The curious case of Hungary’s 133 bravest men

When the announcement about the infamous enabling act was made in parliament that allowed Orbán’s government to rule by decree infinitely with the corona excuse, Orbán made a weird little quip calling his MPs “the 133 bravest men in Hungary”. 

At the time everyone was more preoccupied with the WTF of the enabling act, but this little remark was admittedly odd. After a few days, gossip started to emerge about those fateful days and hours – another highly unusual thing under this regime – that shed some light on what was going on behind the scenes and why the enabling act was really needed by Orbán. It is not what you think it is.

Did you know that Orbán could have lost his 2/3 overmajority without it? 

For the purposes of this story, you must keep one date in mind – and that is October 2019, when the united opposition delivered a blow to Orbán at the municipal elections, beating him in half the cities and Budapest.

By that time Orbán’s regime was so final in his followers’ minds that Fidesz mayors who lost their seats openly wondered whether they should really hand over power just because they lost the election. It was no longer obvious to them. The unspoken assumption was that Orbánism made sure that it can never happen. (Indeed, the last pre-corona poll confirmed that the majority of Orbánists believed that he couldn’t be removed by elections any more.)

But the time to openly flout the election result hasn’t come yet and the defeated mayors reluctantly left their offices, some leaving shredded documents and empty folders behind, others taking them home, and in one case the entire staff of the local authority quit, down to the last driver, to render the district unmanageable (or because they didn’t want to be contaminated by working for an opposition mayor).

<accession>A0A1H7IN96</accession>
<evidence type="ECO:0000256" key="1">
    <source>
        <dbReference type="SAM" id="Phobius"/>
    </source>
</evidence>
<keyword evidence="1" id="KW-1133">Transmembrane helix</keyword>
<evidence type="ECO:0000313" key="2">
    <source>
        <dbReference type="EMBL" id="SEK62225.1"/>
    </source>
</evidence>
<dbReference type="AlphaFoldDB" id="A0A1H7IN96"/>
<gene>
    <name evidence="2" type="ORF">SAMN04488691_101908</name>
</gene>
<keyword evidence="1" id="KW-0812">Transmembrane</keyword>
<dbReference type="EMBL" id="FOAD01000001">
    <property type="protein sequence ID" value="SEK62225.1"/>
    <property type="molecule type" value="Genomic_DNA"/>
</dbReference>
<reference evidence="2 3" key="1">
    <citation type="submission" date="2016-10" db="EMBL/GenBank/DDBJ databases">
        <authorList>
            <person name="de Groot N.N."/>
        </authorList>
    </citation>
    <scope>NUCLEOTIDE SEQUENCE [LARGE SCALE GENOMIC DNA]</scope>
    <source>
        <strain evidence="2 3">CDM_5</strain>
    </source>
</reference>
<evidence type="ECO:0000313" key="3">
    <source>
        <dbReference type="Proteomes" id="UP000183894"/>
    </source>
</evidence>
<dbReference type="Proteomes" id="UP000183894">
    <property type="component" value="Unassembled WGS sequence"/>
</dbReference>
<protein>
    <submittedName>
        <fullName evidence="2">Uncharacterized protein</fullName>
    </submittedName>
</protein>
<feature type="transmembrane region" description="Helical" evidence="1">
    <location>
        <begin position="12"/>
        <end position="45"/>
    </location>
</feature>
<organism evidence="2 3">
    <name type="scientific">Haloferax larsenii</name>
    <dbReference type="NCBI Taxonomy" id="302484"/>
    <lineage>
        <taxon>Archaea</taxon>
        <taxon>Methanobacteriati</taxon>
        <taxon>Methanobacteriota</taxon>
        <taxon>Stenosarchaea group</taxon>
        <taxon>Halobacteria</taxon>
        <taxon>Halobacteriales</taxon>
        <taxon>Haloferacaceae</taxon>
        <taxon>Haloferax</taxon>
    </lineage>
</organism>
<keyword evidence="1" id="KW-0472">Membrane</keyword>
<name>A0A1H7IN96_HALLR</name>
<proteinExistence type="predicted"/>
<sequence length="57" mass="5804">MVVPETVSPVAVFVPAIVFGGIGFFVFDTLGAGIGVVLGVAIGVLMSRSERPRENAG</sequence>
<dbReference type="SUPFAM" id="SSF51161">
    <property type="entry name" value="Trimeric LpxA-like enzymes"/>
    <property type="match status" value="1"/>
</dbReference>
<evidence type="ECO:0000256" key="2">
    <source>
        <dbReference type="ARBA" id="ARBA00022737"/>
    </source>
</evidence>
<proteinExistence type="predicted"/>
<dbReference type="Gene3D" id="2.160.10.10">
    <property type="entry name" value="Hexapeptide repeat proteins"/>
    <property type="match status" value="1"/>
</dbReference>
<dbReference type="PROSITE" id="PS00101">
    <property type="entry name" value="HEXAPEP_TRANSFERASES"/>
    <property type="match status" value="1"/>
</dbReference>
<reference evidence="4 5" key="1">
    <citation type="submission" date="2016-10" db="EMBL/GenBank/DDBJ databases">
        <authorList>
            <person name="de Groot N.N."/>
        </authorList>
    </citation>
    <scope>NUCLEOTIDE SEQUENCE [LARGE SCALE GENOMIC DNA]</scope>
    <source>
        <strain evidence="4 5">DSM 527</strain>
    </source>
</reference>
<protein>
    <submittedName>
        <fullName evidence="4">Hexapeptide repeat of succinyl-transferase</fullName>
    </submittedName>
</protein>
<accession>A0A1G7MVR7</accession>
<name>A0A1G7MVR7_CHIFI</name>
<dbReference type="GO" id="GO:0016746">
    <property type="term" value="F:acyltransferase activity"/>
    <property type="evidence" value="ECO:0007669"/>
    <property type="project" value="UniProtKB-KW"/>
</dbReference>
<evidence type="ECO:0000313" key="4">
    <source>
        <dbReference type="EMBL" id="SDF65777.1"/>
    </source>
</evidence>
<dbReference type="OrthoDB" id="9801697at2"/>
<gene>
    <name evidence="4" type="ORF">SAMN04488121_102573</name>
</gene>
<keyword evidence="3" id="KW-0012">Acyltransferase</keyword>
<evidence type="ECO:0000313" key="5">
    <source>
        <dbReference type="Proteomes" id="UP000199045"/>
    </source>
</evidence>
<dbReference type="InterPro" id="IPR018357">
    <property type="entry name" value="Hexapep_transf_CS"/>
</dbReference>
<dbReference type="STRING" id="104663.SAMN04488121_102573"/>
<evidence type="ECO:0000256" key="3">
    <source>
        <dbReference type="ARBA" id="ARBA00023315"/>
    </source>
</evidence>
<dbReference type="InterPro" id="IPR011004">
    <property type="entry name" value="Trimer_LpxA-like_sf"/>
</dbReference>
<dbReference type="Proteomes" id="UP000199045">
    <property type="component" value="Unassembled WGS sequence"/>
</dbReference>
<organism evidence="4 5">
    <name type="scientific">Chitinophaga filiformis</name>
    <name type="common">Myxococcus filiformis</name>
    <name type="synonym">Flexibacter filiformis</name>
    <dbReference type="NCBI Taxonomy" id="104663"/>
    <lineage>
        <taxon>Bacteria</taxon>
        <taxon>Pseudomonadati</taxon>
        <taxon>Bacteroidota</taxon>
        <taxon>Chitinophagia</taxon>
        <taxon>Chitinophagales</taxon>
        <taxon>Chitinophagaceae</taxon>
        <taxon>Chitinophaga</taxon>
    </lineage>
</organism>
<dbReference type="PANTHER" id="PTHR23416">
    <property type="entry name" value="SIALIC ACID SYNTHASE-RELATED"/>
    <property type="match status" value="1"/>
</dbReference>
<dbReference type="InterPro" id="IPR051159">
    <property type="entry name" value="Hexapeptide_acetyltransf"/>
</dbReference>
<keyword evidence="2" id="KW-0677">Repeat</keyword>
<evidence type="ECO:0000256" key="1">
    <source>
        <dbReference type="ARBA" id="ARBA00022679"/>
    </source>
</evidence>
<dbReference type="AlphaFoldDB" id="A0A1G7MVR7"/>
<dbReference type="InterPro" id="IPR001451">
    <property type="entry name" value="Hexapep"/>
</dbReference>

Orbán gave a 100 day “patience period” to the new mayors (like that is totally appropriate for a prime minister to attack mayors) and decided to handle them later, once his troubles in Brussels had been taken care of. He had to secure the uninterrupted flow of EU money, and give enough time for the corrupt EPP politicians to forget (yet again) that they were supposed to shut Orbán out already.

Meanwhile, Orbán’s communication juggernaut has been pivoting for new enemies.

On March 10, Orbán’s version of Pravda – the Party mouthpiece that regularly pre-announces decisions, incites against political targets in anonymous editorials, and tests the waters before new measures – announced that the new “national consultation” campaign will commence mid-March, and it will be targeting gypsies, judges and civil society attorneys representing inmates in what Orbán named “prison business”, the court-mandated compensation for poor prison conditions. “People’s sense of justice has been wounded,” Orbán announced. From the supposed results of the manipulative direct mail campaign, new laws would be passed before the end of the same month (!), the article claimed.

The new hate campaign was all set and loaded with the biggest ever communication budget earmarked to it, and nothing could stop it. Except for covid-19.